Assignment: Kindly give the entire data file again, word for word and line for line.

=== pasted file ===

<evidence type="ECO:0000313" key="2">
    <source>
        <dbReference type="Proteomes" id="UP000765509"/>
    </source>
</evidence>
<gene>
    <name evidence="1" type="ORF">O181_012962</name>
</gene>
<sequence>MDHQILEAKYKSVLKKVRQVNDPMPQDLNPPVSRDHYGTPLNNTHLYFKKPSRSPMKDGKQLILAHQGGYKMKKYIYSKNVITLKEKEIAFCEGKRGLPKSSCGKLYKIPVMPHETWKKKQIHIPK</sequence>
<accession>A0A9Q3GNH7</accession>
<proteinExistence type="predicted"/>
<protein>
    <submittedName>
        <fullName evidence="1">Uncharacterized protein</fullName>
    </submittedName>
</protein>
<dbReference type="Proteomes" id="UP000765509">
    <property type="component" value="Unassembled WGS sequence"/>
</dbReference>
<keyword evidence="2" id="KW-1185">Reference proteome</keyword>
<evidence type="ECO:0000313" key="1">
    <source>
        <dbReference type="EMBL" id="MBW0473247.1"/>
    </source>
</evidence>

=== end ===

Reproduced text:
<evidence type="ECO:0000313" key="2">
    <source>
        <dbReference type="Proteomes" id="UP000765509"/>
    </source>
</evidence>
<gene>
    <name evidence="1" type="ORF">O181_012962</name>
</gene>
<sequence>MDHQILEAKYKSVLKKVRQVNDPMPQDLNPPVSRDHYGTPLNNTHLYFKKPSRSPMKDGKQLILAHQGGYKMKKYIYSKNVITLKEKEIAFCEGKRGLPKSSCGKLYKIPVMPHETWKKKQIHIPK</sequence>
<accession>A0A9Q3GNH7</accession>
<proteinExistence type="predicted"/>
<protein>
    <submittedName>
        <fullName evidence="1">Uncharacterized protein</fullName>
    </submittedName>
</protein>
<dbReference type="Proteomes" id="UP000765509">
    <property type="component" value="Unassembled WGS sequence"/>
</dbReference>
<keyword evidence="2" id="KW-1185">Reference proteome</keyword>
<evidence type="ECO:0000313" key="1">
    <source>
        <dbReference type="EMBL" id="MBW0473247.1"/>
    </source>
</evidence>